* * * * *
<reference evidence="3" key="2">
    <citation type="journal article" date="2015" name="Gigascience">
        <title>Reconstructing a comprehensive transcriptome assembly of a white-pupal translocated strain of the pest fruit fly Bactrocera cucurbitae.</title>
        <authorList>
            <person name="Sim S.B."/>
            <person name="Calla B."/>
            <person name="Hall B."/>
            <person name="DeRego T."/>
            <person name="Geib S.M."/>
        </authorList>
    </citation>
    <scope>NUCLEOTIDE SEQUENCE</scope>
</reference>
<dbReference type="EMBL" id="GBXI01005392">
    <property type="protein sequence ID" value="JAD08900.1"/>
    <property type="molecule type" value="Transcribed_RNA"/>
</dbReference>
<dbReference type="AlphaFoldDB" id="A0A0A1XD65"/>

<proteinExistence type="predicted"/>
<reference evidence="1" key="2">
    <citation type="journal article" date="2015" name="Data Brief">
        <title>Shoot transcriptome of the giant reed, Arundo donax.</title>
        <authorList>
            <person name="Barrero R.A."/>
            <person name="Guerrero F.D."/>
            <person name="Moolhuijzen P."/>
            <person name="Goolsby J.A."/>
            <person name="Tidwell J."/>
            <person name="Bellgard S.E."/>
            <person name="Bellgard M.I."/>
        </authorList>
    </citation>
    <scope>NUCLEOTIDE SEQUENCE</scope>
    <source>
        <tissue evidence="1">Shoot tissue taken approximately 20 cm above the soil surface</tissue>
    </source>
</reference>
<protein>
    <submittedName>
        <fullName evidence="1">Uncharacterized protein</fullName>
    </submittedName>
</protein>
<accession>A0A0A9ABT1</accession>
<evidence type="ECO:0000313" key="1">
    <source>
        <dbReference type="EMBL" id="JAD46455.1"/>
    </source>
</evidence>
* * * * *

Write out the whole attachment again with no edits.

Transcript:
<reference evidence="3" key="2">
    <citation type="journal article" date="2015" name="Gigascience">
        <title>Reconstructing a comprehensive transcriptome assembly of a white-pupal translocated strain of the pest fruit fly Bactrocera cucurbitae.</title>
        <authorList>
            <person name="Sim S.B."/>
            <person name="Calla B."/>
            <person name="Hall B."/>
            <person name="DeRego T."/>
            <person name="Geib S.M."/>
        </authorList>
    </citation>
    <scope>NUCLEOTIDE SEQUENCE</scope>
</reference>
<dbReference type="EMBL" id="GBXI01005392">
    <property type="protein sequence ID" value="JAD08900.1"/>
    <property type="molecule type" value="Transcribed_RNA"/>
</dbReference>
<dbReference type="AlphaFoldDB" id="A0A0A1XD65"/>

<proteinExistence type="predicted"/>
<reference evidence="1" key="2">
    <citation type="journal article" date="2015" name="Data Brief">
        <title>Shoot transcriptome of the giant reed, Arundo donax.</title>
        <authorList>
            <person name="Barrero R.A."/>
            <person name="Guerrero F.D."/>
            <person name="Moolhuijzen P."/>
            <person name="Goolsby J.A."/>
            <person name="Tidwell J."/>
            <person name="Bellgard S.E."/>
            <person name="Bellgard M.I."/>
        </authorList>
    </citation>
    <scope>NUCLEOTIDE SEQUENCE</scope>
    <source>
        <tissue evidence="1">Shoot tissue taken approximately 20 cm above the soil surface</tissue>
    </source>
</reference>
<protein>
    <submittedName>
        <fullName evidence="1">Uncharacterized protein</fullName>
    </submittedName>
</protein>
<accession>A0A0A9ABT1</accession>
<evidence type="ECO:0000313" key="1">
    <source>
        <dbReference type="EMBL" id="JAD46455.1"/>
    </source>
</evidence>